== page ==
3 years ago

Hepatocellular carcinoma-related cyclin D1 is selectively regulated by autophagy degradation system.

Yen-Chi Chiu, Shang-Rung Wu, Huey-Jen Su, Chung-Yi Li, Hsiao-Sheng Liu, Shan-Ying Wu, Chia-Jui Yen, Ih-Jen Su, Xi-Zhang Lin, Fu-Wen Liang, Sheng-Hui Lan, Chun-Li Su, Tsung-Hsueh Lu, Ting-Fen Tsai
Dysfunction of degradation machineries causes cancers, including hepatocellular carcinoma (HCC). Overexpression of cyclin D1 in HCC has been reported. We previously reported that autophagy preferentially recruits and degrades the oncogenic miR-224 to prevent HCC. Therefore, in the present study we attempted to clarify whether cyclin D1 is another oncogenic factor selectively regulated by autophagy in HCC tumorigenesis. Initially, we found an inverse correlation between low autophagic activity and high cyclin D1 expression in the tumors of 147 HCC patients and three murine models, and these results taken together revealed a correlation with poor overall survival of HCC patients, indicating the importance of these two events in HCC development. We found that increased autophagic activity leads to cyclin D1 ubiquitination and selective recruitment to the autophagosome mediated by a specific receptor SQSTM1, followed by fusion with lysosome and degradation. Autophagy-selective degradation of ubiquitinated cyclin D1 through SQSTM1 was confirmed using cyclin D1-ubiquitin binding site (K33-238 R) and phosphorylation site (T286A) mutants, lentivirus-mediated silencing ATG5, ATG7, and Sqstm1 knockout cells. Functional studies revealed that autophagy-selective degradation of cyclin D1 plays suppressive roles in cell proliferation, colony, and liver tumor formation. Notably, an increase of autophagic activity by the pharmacological inducers (amiodarone and rapamycin) significantly suppressed tumor growth in both the orthotopic liver tumor and subcutaneous tumor xenograft models. Our findings provide evidence of the underlying mechanism involved in the regulation of cyclin D1 by selective autophagy to prevent tumor formation. Taken together, our data demonstrate that autophagic degradation machinery and the cell cycle regulator cyclin D1 are linked with HCC tumorigenesis. We believe these findings may be of value in the development of alternative therapeutics for HCC patients. This article is protected by copyright. All rights reserved.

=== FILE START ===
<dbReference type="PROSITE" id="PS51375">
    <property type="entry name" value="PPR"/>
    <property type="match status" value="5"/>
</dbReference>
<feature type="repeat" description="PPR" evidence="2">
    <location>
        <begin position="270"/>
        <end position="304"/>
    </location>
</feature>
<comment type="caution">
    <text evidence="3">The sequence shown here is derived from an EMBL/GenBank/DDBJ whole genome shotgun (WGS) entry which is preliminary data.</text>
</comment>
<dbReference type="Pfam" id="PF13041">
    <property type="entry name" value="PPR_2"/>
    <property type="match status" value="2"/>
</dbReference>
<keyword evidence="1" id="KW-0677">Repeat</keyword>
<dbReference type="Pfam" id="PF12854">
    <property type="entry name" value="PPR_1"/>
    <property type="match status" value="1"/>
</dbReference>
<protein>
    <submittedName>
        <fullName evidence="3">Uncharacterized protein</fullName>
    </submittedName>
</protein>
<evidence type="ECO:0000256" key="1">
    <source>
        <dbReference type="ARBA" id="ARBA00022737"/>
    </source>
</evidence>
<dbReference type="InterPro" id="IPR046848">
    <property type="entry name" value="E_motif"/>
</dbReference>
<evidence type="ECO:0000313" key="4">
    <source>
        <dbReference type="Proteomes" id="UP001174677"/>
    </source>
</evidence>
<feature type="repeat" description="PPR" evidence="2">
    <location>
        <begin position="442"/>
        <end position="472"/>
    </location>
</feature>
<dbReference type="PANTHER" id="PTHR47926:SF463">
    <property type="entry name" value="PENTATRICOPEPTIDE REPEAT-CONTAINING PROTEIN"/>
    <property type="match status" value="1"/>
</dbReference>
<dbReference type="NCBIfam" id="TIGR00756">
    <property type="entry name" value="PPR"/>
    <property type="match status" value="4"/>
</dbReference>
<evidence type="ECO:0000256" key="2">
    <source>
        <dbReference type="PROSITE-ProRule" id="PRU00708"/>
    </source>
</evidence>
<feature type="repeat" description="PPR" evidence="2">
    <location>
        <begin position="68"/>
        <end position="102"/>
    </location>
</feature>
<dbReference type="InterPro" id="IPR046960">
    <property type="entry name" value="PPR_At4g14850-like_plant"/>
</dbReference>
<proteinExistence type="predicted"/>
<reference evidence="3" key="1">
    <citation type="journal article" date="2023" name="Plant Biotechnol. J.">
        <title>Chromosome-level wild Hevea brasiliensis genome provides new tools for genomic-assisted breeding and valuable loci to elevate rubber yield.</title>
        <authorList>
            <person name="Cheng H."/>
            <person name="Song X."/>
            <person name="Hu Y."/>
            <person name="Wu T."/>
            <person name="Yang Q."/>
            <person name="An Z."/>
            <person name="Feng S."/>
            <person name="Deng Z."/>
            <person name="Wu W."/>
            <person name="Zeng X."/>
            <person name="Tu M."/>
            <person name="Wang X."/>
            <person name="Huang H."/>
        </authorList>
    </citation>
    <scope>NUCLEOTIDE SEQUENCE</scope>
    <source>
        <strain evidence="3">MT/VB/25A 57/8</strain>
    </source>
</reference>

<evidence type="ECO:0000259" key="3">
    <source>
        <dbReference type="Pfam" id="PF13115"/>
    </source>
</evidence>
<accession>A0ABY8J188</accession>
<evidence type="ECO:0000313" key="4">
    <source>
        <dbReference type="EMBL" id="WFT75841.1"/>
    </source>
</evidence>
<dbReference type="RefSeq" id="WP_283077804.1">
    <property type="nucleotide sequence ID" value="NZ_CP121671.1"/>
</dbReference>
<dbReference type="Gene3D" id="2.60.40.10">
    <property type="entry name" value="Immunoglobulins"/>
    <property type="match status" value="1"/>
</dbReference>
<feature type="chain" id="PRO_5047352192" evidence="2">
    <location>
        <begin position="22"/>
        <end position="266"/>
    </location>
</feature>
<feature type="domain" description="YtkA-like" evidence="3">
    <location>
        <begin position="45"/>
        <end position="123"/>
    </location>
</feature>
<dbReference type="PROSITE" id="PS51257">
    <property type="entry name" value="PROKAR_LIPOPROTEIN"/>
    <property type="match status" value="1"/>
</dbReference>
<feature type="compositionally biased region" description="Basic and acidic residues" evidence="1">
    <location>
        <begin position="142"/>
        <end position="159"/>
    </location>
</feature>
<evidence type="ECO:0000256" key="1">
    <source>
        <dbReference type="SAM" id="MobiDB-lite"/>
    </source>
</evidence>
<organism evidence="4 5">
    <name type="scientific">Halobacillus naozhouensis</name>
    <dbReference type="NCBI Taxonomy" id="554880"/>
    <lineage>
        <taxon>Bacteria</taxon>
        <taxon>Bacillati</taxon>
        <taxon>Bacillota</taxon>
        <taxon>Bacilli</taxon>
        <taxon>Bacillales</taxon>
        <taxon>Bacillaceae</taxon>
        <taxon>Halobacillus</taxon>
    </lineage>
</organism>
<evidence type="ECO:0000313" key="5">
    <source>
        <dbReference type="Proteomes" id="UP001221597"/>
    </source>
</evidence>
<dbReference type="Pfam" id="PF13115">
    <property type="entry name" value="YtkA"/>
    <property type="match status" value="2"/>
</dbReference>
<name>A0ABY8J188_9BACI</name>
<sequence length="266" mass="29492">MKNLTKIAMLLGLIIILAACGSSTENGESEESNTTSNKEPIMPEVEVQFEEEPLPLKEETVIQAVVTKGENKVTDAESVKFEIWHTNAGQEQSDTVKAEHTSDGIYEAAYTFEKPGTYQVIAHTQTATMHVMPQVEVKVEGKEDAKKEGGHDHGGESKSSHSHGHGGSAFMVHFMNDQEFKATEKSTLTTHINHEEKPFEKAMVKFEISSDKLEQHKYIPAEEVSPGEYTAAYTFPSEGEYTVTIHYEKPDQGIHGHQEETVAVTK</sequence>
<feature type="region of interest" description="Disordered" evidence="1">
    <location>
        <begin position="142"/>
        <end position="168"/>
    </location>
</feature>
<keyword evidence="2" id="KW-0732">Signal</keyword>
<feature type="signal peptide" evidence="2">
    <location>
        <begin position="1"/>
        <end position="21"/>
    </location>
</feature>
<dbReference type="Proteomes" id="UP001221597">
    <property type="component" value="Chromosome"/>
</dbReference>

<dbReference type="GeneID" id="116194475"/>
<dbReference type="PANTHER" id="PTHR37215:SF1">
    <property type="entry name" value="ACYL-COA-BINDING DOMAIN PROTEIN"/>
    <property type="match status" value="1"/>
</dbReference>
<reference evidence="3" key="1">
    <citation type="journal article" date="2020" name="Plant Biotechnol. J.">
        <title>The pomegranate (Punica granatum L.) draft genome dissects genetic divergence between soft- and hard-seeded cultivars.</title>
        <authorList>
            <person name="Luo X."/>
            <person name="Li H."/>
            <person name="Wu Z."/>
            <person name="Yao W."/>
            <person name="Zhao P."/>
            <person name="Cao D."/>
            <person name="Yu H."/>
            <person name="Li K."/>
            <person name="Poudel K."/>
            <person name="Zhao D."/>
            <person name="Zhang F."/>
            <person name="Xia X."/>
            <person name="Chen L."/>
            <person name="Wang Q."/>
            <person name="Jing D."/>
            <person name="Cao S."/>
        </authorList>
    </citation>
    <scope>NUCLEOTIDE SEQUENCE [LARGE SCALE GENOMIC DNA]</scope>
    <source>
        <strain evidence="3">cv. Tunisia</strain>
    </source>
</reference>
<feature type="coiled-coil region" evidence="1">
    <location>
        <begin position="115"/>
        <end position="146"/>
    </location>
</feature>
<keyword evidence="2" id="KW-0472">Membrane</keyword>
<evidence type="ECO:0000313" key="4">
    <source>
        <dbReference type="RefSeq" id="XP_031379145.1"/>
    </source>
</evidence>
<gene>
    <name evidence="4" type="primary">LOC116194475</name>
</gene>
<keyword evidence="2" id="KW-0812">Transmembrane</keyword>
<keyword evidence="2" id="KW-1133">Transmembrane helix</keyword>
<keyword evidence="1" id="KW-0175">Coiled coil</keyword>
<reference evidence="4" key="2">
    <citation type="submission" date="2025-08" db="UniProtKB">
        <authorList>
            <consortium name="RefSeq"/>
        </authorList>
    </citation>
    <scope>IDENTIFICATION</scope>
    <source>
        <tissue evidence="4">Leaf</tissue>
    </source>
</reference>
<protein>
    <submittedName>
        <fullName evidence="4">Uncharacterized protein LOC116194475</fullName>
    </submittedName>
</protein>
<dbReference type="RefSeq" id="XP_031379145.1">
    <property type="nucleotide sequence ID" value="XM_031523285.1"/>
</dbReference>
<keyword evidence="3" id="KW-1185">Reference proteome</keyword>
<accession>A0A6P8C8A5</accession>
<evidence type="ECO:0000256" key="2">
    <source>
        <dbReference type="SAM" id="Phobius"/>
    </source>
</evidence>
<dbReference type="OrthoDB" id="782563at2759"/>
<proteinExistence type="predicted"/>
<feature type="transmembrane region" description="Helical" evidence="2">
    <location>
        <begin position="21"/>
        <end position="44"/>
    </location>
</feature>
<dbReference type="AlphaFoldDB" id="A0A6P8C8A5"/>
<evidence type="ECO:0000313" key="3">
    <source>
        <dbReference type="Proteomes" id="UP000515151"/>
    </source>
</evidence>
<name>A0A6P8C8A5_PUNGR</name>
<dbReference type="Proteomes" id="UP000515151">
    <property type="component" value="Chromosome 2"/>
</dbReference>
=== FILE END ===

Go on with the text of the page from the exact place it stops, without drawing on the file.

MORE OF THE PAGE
Publisher URL: http://doi.org/10.1002/hep.29781

DOI: 10.1002/hep.29781

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